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Nothing can be more unlike The Pretentious Young Ladies or Sganarelle than Molire's Don Garcia of Navarre. The Thtre du Palais-Royal had opened on the 20th January, 1661, with The Love-Tiff and Sganarelle, but as the young wife of Louis XIV., Maria Theresa, daughter of Philip IV., King of Spain, had only lately arrived, and as a taste for the Spanish drama appeared to spring up anew in France, Molire thought perhaps that a heroic comedy in that style might meet with some success, the more so as a company of Spanish actors had been performing in Paris the plays of Lope de Vega and Calderon, since the 24th of July, 1660. Therefore, he brought out, on the 4th of February, 1661, his new...read more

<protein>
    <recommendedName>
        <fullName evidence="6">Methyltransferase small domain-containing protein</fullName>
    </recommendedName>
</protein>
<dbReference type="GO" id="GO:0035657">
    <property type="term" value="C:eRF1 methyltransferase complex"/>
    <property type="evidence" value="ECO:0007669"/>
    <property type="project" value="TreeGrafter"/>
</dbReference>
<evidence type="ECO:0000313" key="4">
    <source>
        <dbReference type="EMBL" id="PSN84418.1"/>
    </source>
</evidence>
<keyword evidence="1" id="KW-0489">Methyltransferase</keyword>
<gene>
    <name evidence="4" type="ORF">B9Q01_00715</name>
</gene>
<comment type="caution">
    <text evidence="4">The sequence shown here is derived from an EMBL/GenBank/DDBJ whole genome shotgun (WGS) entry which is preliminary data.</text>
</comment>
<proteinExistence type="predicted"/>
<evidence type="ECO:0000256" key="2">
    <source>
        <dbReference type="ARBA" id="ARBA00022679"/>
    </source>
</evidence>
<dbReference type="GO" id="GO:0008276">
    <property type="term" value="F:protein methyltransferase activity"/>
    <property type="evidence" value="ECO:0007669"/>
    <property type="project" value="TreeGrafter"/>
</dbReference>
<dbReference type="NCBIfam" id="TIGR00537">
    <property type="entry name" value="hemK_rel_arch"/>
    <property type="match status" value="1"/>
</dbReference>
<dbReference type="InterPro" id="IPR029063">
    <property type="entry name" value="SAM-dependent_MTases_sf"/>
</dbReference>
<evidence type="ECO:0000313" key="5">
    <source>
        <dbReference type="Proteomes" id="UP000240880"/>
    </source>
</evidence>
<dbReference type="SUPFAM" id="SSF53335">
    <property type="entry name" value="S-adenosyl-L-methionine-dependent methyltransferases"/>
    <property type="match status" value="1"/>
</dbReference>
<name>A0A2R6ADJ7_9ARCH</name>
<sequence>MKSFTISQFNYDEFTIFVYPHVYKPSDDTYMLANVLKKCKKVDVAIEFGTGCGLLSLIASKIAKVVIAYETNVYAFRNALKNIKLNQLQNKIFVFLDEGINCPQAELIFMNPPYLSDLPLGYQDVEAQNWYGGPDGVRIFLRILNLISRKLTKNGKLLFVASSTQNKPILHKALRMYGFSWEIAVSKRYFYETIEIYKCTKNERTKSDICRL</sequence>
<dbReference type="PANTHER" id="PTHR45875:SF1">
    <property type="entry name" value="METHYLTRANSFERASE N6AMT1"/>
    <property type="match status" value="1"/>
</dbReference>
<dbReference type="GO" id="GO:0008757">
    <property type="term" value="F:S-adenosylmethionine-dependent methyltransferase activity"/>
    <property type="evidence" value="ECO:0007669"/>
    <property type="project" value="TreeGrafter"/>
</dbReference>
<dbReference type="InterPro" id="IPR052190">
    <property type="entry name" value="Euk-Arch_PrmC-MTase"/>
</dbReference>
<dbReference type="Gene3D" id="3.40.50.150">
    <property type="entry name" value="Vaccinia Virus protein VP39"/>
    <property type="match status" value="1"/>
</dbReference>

In the month of May 1664, Louis XIV entertained the Queen-mother, Anne of Austria, and his own wife , Maria Theresa, with a brilliant and sumptuous fete at Versailles.... The second day was distinguished by the representation of The Pricess of Elis [by Moliere].... The Princess of Elis, a comedy-ballet, was intended to represent the struggle between the affections of the male and female sex, a struggle in which victory often remains with the one who seems the furthest from obtaining it.... The author's natural flow of wit and humor was checked by the necessity of accommodating himself to the conventionalities of courtly propriety. - Summary by The Translator (Translated by Henri van...read more